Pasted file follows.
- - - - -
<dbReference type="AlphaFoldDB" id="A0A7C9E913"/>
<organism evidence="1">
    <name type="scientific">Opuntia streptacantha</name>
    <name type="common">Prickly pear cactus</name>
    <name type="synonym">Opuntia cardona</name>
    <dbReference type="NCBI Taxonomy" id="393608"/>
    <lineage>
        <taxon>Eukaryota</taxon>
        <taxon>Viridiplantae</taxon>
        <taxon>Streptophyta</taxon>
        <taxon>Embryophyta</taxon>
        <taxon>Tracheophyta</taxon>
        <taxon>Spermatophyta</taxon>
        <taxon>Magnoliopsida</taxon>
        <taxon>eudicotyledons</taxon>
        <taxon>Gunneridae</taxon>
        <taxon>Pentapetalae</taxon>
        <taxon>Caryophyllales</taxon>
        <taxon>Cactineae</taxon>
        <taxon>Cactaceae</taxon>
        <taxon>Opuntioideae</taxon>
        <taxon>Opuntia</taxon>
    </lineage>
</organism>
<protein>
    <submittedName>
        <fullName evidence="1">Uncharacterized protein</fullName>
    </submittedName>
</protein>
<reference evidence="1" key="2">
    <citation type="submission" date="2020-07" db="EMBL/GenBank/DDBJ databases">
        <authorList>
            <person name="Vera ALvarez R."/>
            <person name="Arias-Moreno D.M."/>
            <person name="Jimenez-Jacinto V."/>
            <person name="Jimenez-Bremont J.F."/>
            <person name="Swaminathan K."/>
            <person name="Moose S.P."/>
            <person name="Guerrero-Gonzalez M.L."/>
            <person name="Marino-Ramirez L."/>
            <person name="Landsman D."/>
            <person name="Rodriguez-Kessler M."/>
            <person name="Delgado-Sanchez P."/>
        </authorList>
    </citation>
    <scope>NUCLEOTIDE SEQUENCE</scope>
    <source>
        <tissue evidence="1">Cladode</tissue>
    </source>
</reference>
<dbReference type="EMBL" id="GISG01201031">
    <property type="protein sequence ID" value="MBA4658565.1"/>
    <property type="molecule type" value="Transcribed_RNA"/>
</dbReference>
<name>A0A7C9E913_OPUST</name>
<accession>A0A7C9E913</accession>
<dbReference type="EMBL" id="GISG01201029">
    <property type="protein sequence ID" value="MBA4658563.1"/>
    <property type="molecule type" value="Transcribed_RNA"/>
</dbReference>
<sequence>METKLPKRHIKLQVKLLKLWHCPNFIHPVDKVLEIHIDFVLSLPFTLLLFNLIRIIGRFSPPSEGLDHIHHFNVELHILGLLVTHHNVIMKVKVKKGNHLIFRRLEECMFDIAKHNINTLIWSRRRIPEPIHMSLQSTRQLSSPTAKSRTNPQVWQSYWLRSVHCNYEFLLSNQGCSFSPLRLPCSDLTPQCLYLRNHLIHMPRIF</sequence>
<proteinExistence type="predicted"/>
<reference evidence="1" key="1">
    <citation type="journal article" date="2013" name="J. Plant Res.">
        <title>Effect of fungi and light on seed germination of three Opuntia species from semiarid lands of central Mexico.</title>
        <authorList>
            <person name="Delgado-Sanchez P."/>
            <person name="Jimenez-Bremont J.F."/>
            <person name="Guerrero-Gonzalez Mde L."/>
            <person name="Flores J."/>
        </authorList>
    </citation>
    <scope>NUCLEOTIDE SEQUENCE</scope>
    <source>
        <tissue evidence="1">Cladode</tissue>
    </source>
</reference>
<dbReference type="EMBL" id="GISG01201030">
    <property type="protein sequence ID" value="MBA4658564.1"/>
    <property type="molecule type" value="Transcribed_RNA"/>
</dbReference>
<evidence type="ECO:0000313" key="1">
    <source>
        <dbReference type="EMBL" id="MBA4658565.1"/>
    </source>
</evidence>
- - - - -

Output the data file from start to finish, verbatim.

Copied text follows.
<dbReference type="AlphaFoldDB" id="A0A7C9E913"/>
<organism evidence="1">
    <name type="scientific">Opuntia streptacantha</name>
    <name type="common">Prickly pear cactus</name>
    <name type="synonym">Opuntia cardona</name>
    <dbReference type="NCBI Taxonomy" id="393608"/>
    <lineage>
        <taxon>Eukaryota</taxon>
        <taxon>Viridiplantae</taxon>
        <taxon>Streptophyta</taxon>
        <taxon>Embryophyta</taxon>
        <taxon>Tracheophyta</taxon>
        <taxon>Spermatophyta</taxon>
        <taxon>Magnoliopsida</taxon>
        <taxon>eudicotyledons</taxon>
        <taxon>Gunneridae</taxon>
        <taxon>Pentapetalae</taxon>
        <taxon>Caryophyllales</taxon>
        <taxon>Cactineae</taxon>
        <taxon>Cactaceae</taxon>
        <taxon>Opuntioideae</taxon>
        <taxon>Opuntia</taxon>
    </lineage>
</organism>
<protein>
    <submittedName>
        <fullName evidence="1">Uncharacterized protein</fullName>
    </submittedName>
</protein>
<reference evidence="1" key="2">
    <citation type="submission" date="2020-07" db="EMBL/GenBank/DDBJ databases">
        <authorList>
            <person name="Vera ALvarez R."/>
            <person name="Arias-Moreno D.M."/>
            <person name="Jimenez-Jacinto V."/>
            <person name="Jimenez-Bremont J.F."/>
            <person name="Swaminathan K."/>
            <person name="Moose S.P."/>
            <person name="Guerrero-Gonzalez M.L."/>
            <person name="Marino-Ramirez L."/>
            <person name="Landsman D."/>
            <person name="Rodriguez-Kessler M."/>
            <person name="Delgado-Sanchez P."/>
        </authorList>
    </citation>
    <scope>NUCLEOTIDE SEQUENCE</scope>
    <source>
        <tissue evidence="1">Cladode</tissue>
    </source>
</reference>
<dbReference type="EMBL" id="GISG01201031">
    <property type="protein sequence ID" value="MBA4658565.1"/>
    <property type="molecule type" value="Transcribed_RNA"/>
</dbReference>
<name>A0A7C9E913_OPUST</name>
<accession>A0A7C9E913</accession>
<dbReference type="EMBL" id="GISG01201029">
    <property type="protein sequence ID" value="MBA4658563.1"/>
    <property type="molecule type" value="Transcribed_RNA"/>
</dbReference>
<sequence>METKLPKRHIKLQVKLLKLWHCPNFIHPVDKVLEIHIDFVLSLPFTLLLFNLIRIIGRFSPPSEGLDHIHHFNVELHILGLLVTHHNVIMKVKVKKGNHLIFRRLEECMFDIAKHNINTLIWSRRRIPEPIHMSLQSTRQLSSPTAKSRTNPQVWQSYWLRSVHCNYEFLLSNQGCSFSPLRLPCSDLTPQCLYLRNHLIHMPRIF</sequence>
<proteinExistence type="predicted"/>
<reference evidence="1" key="1">
    <citation type="journal article" date="2013" name="J. Plant Res.">
        <title>Effect of fungi and light on seed germination of three Opuntia species from semiarid lands of central Mexico.</title>
        <authorList>
            <person name="Delgado-Sanchez P."/>
            <person name="Jimenez-Bremont J.F."/>
            <person name="Guerrero-Gonzalez Mde L."/>
            <person name="Flores J."/>
        </authorList>
    </citation>
    <scope>NUCLEOTIDE SEQUENCE</scope>
    <source>
        <tissue evidence="1">Cladode</tissue>
    </source>
</reference>
<dbReference type="EMBL" id="GISG01201030">
    <property type="protein sequence ID" value="MBA4658564.1"/>
    <property type="molecule type" value="Transcribed_RNA"/>
</dbReference>
<evidence type="ECO:0000313" key="1">
    <source>
        <dbReference type="EMBL" id="MBA4658565.1"/>
    </source>
</evidence>